In 1995 the ES-3000 was priced at $1,400.00, and since I was going to make digital photography my livelihood, I purchased one. It was large, awkward and generally clunky, but hey, it was digital! It made 1/3 of a megapixel photos and represented the first generation of digital cameras. As I recall, it sucked up a tremendous amount of battery power in just a few shots and you always had to carry a lot of extra batteries with you. It had a 38-115mm equivalent zoom lens and didn’t have an LCD screen.
Kodak also collaborated with companies such as Nikon to manufacture some of the first high-end digital cameras designed for professional use. Many of these cameras were hybrids between film camera bodies and digital components. Most were nearly twice as large as regular 35mm pro cameras and costed thousands of dollars, which put them out of the reach of average consumers. It meant that in the 1990’s, digital photography was still too expensive for the huge amateur market and film was still dominant.
This was a curious time in Kodak’s life, because it was at the crossroads of two photographic technologies, film and digital. I suspect that it made for a number of fierce debates on their board, because on one hand they had their lucrative film products that was their mainstay for so long, and on the other, they had the newer digital technology to explore. I don’t know this for a fact, but suspect that there was an internal war where the digital group was a minority, and likely had to fight for every little bit of funding for their endeavors, and the film group was not convinced that the digital group deserved the funding it was requesting. At least this is what it looks like from the outside. I’d love it if someone were to do the research to learn how this inside conflict unfolded over the years up until just now, when Kodak had to declare Chapter 11 protection.
4th nail: Internal conflict of film vs digital technology
This is the murkiest part of Kodak’s downfall and is admittedly little more than pure speculation. It appears that there was an internal conflict going on with Kodak and they simply couldn’t agree on whether they were to be a film company or a digital company, so their decisions with both seem to have been compromised by each other, but who really knows? The board of directors knows, but I’m betting that none of them will ever admit as much. We only have clues to this assertion, and I’ll bring the Kodak DCS 14n forward as an example.
5th Nail: The abrupt shift to digital photography (oops)
Kodak was doing some very exciting things by the early 2000’s, including releasing a flurry of small point and shoot digital cameras that were very solid and just as good, if not better than their competitors. All of a sudden, the market was flooded with tens, if not hundreds of digital cameras made by dozens of companies. The digital revolution was in full swing and consumers could buy a digital camera for less than a few hundred dollars. The years between 2000 and 2003 were little more than a blur regarding digital cameras because the market was flooded with them nearly overnight. All of a sudden, consumers were buying more digital cameras than film cameras and companies like Kodak were caught totally unprepared for the abrupt change from film to digital photography. Nobody thought that it would happen in the course of just a couple years and companies were unprepared for the dramatic hits their film divisions would take as consumers stopped buying film and film cameras.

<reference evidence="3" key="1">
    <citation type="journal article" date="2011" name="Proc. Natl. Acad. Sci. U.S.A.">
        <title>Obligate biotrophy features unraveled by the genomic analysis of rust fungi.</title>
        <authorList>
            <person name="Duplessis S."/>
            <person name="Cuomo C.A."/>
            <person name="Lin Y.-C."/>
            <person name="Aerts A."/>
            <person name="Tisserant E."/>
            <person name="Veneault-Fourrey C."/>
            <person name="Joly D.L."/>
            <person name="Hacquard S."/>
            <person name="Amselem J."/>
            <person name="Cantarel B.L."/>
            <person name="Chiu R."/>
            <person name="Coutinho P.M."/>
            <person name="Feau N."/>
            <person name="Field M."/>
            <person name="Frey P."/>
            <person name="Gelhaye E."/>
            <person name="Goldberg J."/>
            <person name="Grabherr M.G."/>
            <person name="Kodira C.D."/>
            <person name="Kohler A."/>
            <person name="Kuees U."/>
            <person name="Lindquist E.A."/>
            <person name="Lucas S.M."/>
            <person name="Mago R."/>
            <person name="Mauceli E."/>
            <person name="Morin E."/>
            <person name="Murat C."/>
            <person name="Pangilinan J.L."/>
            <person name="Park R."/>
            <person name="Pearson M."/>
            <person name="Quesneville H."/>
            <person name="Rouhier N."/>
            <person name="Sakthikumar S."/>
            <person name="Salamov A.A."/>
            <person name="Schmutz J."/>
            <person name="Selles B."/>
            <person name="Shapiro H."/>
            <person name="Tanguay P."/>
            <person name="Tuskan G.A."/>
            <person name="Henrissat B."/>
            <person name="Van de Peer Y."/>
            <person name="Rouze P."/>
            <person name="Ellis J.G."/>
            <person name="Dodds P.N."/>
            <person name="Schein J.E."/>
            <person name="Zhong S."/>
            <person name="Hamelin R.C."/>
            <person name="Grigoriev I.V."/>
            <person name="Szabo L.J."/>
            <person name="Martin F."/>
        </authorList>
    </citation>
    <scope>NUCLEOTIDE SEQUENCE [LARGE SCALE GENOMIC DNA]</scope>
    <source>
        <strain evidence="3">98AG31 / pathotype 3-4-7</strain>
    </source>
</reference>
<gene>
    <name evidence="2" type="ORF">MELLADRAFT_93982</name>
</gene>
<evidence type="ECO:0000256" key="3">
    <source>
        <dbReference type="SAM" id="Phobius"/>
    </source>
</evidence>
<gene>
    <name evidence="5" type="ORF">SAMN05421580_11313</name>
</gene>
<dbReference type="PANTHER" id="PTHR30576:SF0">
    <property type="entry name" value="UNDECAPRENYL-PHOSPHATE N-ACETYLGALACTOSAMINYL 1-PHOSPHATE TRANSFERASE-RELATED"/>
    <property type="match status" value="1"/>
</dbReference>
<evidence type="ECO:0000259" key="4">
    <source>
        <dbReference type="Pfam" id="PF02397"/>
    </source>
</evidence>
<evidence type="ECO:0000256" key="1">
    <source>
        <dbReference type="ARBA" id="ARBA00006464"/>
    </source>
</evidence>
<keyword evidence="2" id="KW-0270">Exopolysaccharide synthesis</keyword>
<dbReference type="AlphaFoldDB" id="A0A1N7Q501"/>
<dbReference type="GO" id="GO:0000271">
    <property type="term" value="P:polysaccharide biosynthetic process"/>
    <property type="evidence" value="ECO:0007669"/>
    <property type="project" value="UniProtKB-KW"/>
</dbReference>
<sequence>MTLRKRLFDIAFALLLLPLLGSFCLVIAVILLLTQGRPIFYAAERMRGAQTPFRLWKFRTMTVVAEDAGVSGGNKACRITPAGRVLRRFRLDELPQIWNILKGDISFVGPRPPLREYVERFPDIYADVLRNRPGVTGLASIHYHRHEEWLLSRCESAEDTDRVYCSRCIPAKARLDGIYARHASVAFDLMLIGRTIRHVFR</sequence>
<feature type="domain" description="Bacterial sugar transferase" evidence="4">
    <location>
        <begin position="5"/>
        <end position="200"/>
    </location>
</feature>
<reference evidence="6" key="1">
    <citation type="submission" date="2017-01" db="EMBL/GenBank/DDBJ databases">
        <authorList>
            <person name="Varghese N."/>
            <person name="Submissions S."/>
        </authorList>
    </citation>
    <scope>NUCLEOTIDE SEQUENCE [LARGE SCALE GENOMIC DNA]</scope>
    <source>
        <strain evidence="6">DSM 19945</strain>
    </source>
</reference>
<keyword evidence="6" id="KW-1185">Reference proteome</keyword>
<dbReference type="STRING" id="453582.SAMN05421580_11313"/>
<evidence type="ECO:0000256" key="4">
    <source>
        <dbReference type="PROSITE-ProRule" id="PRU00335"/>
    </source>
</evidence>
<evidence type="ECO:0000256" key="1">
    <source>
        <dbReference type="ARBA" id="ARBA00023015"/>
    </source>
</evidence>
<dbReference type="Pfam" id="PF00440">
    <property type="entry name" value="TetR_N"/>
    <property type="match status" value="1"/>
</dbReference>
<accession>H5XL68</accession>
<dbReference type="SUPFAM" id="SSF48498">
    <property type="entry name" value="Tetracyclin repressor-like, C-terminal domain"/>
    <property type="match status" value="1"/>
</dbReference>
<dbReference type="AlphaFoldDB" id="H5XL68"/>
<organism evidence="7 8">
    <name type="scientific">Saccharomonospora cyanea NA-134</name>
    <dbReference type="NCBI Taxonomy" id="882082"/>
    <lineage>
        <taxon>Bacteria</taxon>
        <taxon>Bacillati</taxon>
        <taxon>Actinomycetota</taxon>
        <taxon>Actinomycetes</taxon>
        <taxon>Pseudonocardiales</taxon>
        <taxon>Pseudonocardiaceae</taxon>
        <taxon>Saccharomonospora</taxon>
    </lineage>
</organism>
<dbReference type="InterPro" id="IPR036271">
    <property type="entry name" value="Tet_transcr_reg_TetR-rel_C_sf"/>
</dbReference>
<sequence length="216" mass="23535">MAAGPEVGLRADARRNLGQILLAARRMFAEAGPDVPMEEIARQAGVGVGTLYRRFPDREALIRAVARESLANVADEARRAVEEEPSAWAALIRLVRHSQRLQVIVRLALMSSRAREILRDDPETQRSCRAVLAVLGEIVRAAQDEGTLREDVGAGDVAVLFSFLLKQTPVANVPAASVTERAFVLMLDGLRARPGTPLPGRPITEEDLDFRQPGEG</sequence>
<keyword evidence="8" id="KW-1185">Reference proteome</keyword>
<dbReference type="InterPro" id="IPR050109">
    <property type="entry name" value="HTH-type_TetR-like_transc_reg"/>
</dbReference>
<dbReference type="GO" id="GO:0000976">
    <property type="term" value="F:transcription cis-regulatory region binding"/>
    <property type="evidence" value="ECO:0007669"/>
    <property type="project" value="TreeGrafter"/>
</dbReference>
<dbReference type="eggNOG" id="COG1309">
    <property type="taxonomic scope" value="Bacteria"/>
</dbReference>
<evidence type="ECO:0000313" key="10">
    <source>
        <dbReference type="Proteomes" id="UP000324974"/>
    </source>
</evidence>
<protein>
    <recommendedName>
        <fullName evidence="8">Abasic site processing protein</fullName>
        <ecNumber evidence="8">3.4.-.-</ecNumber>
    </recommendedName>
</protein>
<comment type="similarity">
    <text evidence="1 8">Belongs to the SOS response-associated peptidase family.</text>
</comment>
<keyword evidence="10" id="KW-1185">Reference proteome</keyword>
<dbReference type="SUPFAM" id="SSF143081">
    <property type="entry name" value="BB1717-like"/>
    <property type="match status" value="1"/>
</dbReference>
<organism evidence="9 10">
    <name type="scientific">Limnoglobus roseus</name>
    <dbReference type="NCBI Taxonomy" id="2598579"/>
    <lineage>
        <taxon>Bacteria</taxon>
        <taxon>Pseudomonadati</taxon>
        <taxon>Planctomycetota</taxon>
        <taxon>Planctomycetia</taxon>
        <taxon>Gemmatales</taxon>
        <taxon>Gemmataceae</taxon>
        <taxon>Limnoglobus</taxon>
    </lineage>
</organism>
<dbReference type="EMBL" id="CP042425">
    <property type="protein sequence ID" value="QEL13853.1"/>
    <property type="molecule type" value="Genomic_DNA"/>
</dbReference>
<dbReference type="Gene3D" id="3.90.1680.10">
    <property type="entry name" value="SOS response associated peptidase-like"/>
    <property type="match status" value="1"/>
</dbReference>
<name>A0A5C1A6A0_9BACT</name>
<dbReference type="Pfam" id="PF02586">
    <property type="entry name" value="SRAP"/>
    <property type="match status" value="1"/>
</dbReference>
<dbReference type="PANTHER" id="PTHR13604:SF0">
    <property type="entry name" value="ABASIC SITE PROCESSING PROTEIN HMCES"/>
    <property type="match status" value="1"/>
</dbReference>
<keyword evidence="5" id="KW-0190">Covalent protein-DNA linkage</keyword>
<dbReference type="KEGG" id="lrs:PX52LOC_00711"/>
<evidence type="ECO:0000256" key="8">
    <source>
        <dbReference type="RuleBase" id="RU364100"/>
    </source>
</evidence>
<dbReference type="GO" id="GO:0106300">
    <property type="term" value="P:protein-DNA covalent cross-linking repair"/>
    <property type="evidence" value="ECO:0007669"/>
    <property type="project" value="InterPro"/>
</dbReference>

6th Nail: The Kodak DCS 14n (the elephant in the corner)
The Kodak DCS 14n caused quite the stir among pros, because for the fist time (you can’t count Contax because they never released their version) a sensor the size of a 35mm frame of film was released. This has come to be known as a “full frame sensor” because most of the DSLR sensors are smaller than this (it also meant that lens focal lengths were accurate measurements again and did not have a factor to measure as with smaller sensors). Another camera company was set to release their version of a full frame sensor too, but it costed $8,000.00, three thousand dollars more than this Kodak 14n.
Critics called it a medium format camera because it had the unprecedented size of 14 megapixels, more than twice the size of most DSLR’s. It was a huge leap and even now, nearly a decade later it is still considered a large image sensor.
The Kodak 14n became “a nail in their coffin” because Kodak did not allocate the proper amount of research and development resources to make it successful. There were many very negative deficiencies that held the 14n back from being successful. It had excessive noise even at moderately low ISO settings, which meant that the camera was only useful in bright sunlight or with studio lights. This frustrated pros because they wanted to believe in Kodak and their high-end 14n camera; everyone desperately wanted this camera to be a success, an answer to their digital challenges. By this time, photographers were already used to high quality results from DSLR’s and Kodak was expected to easily surpass the quality of the smaller megapixel DSLR cameras.